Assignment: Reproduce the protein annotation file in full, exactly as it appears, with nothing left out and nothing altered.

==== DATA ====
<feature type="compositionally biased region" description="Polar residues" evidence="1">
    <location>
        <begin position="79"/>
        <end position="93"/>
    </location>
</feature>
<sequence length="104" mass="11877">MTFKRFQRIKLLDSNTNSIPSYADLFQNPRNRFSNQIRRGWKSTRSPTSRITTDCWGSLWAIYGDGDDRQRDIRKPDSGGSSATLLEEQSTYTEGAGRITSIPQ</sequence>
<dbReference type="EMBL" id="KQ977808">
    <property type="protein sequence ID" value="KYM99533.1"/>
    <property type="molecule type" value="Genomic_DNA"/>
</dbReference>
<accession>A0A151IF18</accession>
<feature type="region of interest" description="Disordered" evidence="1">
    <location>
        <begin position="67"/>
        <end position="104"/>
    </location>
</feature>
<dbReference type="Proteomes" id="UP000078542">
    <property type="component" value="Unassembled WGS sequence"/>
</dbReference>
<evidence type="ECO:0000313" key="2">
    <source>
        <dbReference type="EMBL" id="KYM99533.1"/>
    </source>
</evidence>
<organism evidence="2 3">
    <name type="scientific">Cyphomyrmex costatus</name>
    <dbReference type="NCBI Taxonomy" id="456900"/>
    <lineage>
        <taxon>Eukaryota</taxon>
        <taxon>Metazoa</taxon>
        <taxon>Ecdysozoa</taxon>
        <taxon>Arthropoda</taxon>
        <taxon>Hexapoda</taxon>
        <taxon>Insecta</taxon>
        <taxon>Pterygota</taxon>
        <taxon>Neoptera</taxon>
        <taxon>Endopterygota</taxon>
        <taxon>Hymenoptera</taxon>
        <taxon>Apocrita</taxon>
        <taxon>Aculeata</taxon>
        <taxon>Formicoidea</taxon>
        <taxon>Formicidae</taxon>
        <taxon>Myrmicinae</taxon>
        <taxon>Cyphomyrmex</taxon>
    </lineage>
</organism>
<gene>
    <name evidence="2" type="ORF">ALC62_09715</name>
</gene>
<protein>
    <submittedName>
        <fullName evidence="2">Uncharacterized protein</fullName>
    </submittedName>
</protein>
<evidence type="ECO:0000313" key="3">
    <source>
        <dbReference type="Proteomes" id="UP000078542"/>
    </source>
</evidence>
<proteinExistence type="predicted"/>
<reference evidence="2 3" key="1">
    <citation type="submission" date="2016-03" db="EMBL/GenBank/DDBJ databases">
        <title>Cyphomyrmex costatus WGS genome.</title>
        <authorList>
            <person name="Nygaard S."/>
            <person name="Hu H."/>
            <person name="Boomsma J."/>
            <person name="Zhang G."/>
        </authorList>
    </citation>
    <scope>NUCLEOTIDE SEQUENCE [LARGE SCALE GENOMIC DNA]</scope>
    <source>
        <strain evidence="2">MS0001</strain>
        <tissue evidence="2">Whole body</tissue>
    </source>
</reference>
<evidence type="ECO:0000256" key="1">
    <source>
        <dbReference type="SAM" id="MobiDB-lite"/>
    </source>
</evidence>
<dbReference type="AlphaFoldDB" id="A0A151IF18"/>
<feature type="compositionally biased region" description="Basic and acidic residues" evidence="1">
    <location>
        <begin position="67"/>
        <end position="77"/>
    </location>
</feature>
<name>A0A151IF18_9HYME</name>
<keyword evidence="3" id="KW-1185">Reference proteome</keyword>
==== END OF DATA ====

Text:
<feature type="compositionally biased region" description="Polar residues" evidence="1">
    <location>
        <begin position="79"/>
        <end position="93"/>
    </location>
</feature>
<sequence length="104" mass="11877">MTFKRFQRIKLLDSNTNSIPSYADLFQNPRNRFSNQIRRGWKSTRSPTSRITTDCWGSLWAIYGDGDDRQRDIRKPDSGGSSATLLEEQSTYTEGAGRITSIPQ</sequence>
<dbReference type="EMBL" id="KQ977808">
    <property type="protein sequence ID" value="KYM99533.1"/>
    <property type="molecule type" value="Genomic_DNA"/>
</dbReference>
<accession>A0A151IF18</accession>
<feature type="region of interest" description="Disordered" evidence="1">
    <location>
        <begin position="67"/>
        <end position="104"/>
    </location>
</feature>
<dbReference type="Proteomes" id="UP000078542">
    <property type="component" value="Unassembled WGS sequence"/>
</dbReference>
<evidence type="ECO:0000313" key="2">
    <source>
        <dbReference type="EMBL" id="KYM99533.1"/>
    </source>
</evidence>
<organism evidence="2 3">
    <name type="scientific">Cyphomyrmex costatus</name>
    <dbReference type="NCBI Taxonomy" id="456900"/>
    <lineage>
        <taxon>Eukaryota</taxon>
        <taxon>Metazoa</taxon>
        <taxon>Ecdysozoa</taxon>
        <taxon>Arthropoda</taxon>
        <taxon>Hexapoda</taxon>
        <taxon>Insecta</taxon>
        <taxon>Pterygota</taxon>
        <taxon>Neoptera</taxon>
        <taxon>Endopterygota</taxon>
        <taxon>Hymenoptera</taxon>
        <taxon>Apocrita</taxon>
        <taxon>Aculeata</taxon>
        <taxon>Formicoidea</taxon>
        <taxon>Formicidae</taxon>
        <taxon>Myrmicinae</taxon>
        <taxon>Cyphomyrmex</taxon>
    </lineage>
</organism>
<gene>
    <name evidence="2" type="ORF">ALC62_09715</name>
</gene>
<protein>
    <submittedName>
        <fullName evidence="2">Uncharacterized protein</fullName>
    </submittedName>
</protein>
<evidence type="ECO:0000313" key="3">
    <source>
        <dbReference type="Proteomes" id="UP000078542"/>
    </source>
</evidence>
<proteinExistence type="predicted"/>
<reference evidence="2 3" key="1">
    <citation type="submission" date="2016-03" db="EMBL/GenBank/DDBJ databases">
        <title>Cyphomyrmex costatus WGS genome.</title>
        <authorList>
            <person name="Nygaard S."/>
            <person name="Hu H."/>
            <person name="Boomsma J."/>
            <person name="Zhang G."/>
        </authorList>
    </citation>
    <scope>NUCLEOTIDE SEQUENCE [LARGE SCALE GENOMIC DNA]</scope>
    <source>
        <strain evidence="2">MS0001</strain>
        <tissue evidence="2">Whole body</tissue>
    </source>
</reference>
<evidence type="ECO:0000256" key="1">
    <source>
        <dbReference type="SAM" id="MobiDB-lite"/>
    </source>
</evidence>
<dbReference type="AlphaFoldDB" id="A0A151IF18"/>
<feature type="compositionally biased region" description="Basic and acidic residues" evidence="1">
    <location>
        <begin position="67"/>
        <end position="77"/>
    </location>
</feature>
<name>A0A151IF18_9HYME</name>
<keyword evidence="3" id="KW-1185">Reference proteome</keyword>